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Photo Credit: Anne-Marie Sorvin - USA TODAY Sports

Markus Nutivaara Is the Young Defenceman the Canucks Should Be Targetting

After broaching the possibility of a Noah Hanifin trade, it became abundantly clear that the ends likely wouldn’t justify the means for the Canucks. Put simply, Hanifin’s a good player — one that fits a need for this team, but the cost of prying him from the Hurricanes likely exceeds the value he’d provide.

But what if I told you there was another young defenceman that shared an eerily similar statistical and underlying profile as Hanifin — one that could likely be had for a fraction of the cost?

Enter 23-year-old, Columbus Blue Jackets defenceman Markus Nutivaara.

Player Shoots GP G A P CF%
Markus Nutivaara Left 61 7 16 23 53.6

 

Both Hanifin and Nutivaara were effective at driving possession and offence from the backend in sheltered roles.

Nutivaara’s 23 points might not jump out at you, but it’s made all the more impressive when you contextualize the results. For starters, he scored those points in just 61 games. That scoring pace, if prorated over the 79 games Hanifin played, would leave Nutivaara with 30 points — just two shy of Hanifin’s total.

While it’s true that both players registered most of their points at even-strength, it’s Hanifin that got meaningful power-play time — upwards of 100 additional minutes compared to Nutivaara to be precise. The deployment discrepancy resulted in seven power-play points for Hanifin compared to just two for Nutivaara.

In fact, isolating even-strength production shines the Finnish defender in a brighter light than even Hanifin.

5v5 Offence Nutivaara Hanifin
Points 19 23
P/GP 0.31 0.29
Primary Points % 73.7 69.6
P/60 1.24 1.07

Nutivaara’s scoring efficiency is highlighted when looking at five-on-five points per hour. Here, his production rate is good enough to slot into the top 10 among all NHL defencemen(minimum 600 minutes TOI).

 

What may surprise you in all this is that Nutivaara’s offensive game was relatively unheralded coming into this season. His traditional calling card has been as a reliable, stay-at-home defenceman that can move the puck up the ice, but this year he became more active as he got comfortable with John Tortorella’s system.

In this system, the Blue Jackets rely on their defenders to push the pace of the group’s offence by playing an active north-south game. As such, Nutivaara was given the green light to expand his game and become a more dynamic threat on the rush — whether it be joining the play as a late trailer or leading transition plays himself.

Affording the smooth-skating Finn that freedom was necessary for him to expand his offensive arsenal because he doesn’t have the greatest shot or the most creative skill set to capitalize on sustained offensive zone pressure.

Instead, Nutivaara’s game is predicated on using his vision and awareness to take calculated risks once he’s identified the opposing teams’ coverage deficiencies. He couples those smarts with exquisite passing accuracy and above average mobility to allow him to exploit those coverage holes and lapses. Usually, that means taking advantage of transition plays where the opposing team hasn’t established itself positionally.

In this clip, Nutivaara keeps his head up to look for the best entry option. He realizes that Nugent-Hopkins is late to take away his time and space, and so he takes advantage by gaining the zone and then cutting inside with the aid of his quick hands. Nutivaara knows exactly where his teammates are so he slips a backhand feed to Oliver Bjorkstrand, who finds the back of the net.

Most impressive about this play is that Nutivaara didn’t even need to hit full stride to complete the rush — it was all about using vision to identify the open seam to carry the puck.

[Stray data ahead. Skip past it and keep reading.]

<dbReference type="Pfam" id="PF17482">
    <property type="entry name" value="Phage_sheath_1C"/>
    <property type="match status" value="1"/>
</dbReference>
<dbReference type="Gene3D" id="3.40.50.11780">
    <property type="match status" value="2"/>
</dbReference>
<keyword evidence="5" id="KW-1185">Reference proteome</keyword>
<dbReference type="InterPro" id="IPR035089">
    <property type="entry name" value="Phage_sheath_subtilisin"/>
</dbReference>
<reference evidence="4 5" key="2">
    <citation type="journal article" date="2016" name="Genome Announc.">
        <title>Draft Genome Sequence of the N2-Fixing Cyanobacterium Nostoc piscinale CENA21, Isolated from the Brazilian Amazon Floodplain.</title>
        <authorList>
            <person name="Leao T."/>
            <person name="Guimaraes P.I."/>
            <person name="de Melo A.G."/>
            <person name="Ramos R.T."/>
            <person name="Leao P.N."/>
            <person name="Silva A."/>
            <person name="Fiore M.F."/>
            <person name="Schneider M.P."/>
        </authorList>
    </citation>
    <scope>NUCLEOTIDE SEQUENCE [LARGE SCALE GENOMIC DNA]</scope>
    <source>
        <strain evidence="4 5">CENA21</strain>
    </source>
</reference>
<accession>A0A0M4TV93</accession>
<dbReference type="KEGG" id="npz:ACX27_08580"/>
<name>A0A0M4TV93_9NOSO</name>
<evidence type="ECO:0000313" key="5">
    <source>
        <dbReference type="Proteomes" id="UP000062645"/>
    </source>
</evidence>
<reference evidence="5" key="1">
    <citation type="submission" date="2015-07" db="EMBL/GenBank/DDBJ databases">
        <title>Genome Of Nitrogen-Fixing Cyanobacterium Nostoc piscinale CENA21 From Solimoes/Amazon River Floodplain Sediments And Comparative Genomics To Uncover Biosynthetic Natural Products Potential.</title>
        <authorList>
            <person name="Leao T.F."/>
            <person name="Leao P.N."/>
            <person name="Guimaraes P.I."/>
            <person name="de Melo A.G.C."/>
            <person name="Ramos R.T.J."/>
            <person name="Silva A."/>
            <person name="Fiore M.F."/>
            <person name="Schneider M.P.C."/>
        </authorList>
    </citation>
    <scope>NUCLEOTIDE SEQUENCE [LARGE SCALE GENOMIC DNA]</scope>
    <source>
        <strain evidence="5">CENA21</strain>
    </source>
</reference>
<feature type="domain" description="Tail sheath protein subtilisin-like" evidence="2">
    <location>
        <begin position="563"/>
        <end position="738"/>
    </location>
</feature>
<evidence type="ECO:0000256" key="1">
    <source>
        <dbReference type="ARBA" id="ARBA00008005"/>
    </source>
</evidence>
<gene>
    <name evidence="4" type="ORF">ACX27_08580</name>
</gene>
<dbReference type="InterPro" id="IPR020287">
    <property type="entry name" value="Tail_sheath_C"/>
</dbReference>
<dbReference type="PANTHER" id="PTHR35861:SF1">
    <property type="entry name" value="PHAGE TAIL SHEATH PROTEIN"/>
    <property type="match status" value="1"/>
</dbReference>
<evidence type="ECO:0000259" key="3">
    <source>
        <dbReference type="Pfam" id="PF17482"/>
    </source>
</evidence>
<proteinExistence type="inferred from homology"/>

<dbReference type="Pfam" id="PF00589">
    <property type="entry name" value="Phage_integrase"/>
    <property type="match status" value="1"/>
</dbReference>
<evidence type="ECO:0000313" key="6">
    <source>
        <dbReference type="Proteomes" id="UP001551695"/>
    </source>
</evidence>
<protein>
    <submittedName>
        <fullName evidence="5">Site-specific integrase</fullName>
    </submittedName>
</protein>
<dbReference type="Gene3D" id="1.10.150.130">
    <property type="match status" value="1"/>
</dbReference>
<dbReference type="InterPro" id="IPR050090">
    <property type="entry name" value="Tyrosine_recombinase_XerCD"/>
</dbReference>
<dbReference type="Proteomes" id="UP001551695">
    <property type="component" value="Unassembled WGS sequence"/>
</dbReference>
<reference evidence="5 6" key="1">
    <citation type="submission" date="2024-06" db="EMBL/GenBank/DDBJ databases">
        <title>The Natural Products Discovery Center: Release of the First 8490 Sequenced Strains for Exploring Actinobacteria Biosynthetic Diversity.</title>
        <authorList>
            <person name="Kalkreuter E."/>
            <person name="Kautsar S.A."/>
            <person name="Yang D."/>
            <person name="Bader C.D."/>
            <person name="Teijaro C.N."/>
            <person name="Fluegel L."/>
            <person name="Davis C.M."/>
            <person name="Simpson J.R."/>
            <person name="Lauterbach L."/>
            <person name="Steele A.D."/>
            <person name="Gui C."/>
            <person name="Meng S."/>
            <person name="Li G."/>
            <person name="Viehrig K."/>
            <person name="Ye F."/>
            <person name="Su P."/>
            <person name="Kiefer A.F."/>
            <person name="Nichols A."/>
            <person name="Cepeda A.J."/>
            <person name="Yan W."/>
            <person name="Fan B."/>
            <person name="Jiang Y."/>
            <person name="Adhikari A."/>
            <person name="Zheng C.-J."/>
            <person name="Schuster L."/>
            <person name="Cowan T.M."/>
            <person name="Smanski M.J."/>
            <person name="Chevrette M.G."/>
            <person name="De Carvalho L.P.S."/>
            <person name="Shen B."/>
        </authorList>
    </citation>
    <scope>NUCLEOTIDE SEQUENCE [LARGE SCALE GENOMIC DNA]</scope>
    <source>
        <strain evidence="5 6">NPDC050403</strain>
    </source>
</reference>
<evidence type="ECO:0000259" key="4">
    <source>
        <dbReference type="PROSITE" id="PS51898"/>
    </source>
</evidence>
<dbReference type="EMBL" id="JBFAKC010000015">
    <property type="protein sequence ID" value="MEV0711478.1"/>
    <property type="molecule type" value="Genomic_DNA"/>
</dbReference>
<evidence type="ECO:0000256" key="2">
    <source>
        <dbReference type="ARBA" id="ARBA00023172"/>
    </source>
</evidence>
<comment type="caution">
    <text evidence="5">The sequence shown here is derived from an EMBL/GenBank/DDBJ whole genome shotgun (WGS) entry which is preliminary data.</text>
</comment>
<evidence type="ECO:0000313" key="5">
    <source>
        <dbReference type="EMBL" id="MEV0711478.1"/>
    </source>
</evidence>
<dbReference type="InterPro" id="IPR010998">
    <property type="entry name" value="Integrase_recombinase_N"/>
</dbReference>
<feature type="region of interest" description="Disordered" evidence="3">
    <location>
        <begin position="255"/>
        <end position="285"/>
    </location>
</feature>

Nutivaara’s penchant for capitalizing on open lanes lends itself as an asset on puck retrievals as well.

The pinpoint stretch pass is what likely stands out to most in the preceding clip, but pay attention to Nutivaara’s approach to the retrieval. He knows that the Bruins are going to change once they’ve dumped the puck in, and so he looks to take advantage of this by urgently orchestrating a swift counter-attack. The key to this play is how Nutivaara looks over his shoulder multiple times to survey the developing play before he collects the puck.

He then threads a beautiful saucer pass right onto Tyler Motte’s stick to spring him on a breakaway.

Plays similar to the clips above couple with impressive microdata to illustrate Nutivaara’s year over year improvement when it comes to both leading zone exits and offensive zone entries.

While he lacks the dynamic offensive traits to consistently crest 40 points, Nutivaara does boast a sound defensive package to go along with his puck moving abilities.

Defensively, Nutivaara is most effective in the neutral zone, where he uses his smarts to anticipate the opposition breakout as well as his mobility to maintain a tight gap. Those strengths led the 23-year-old to own the second-best percentage among Blue Jackets’ defencemen for preventing controlled offensive zone entries this season.

Regarding own zone play, Nutivaara is pretty reliable positionally, though he lacks the size and strength (only 178 pounds at 6’1″) to win battles along the boards consistently. It’s not for a lack of effort though — his competitiveness is particularly evident when you watch him box out and tie up forwards down low and near the goal mouth.

All this sounds fine and dandy, but the issue with sheltered players like Hanifin and Nutivaara is projecting how they may perform higher in the lineup. In Nutivaara’s case, his acclaimed defensive acumen attenuates that concern to a degree, but so too does the copiously favourable effect he had on his various partners’ ability to control shot attempts.

Each of the defenders that spent at least 100 minutes with Nutivaara on the ice saw their possession numbers plummet away from the former 7th round pick. Jack Johnson and David Savard were especially hit hard away from Nutivaara — indicating that it was indeed the Finnish defenceman who drove the success for his pairings.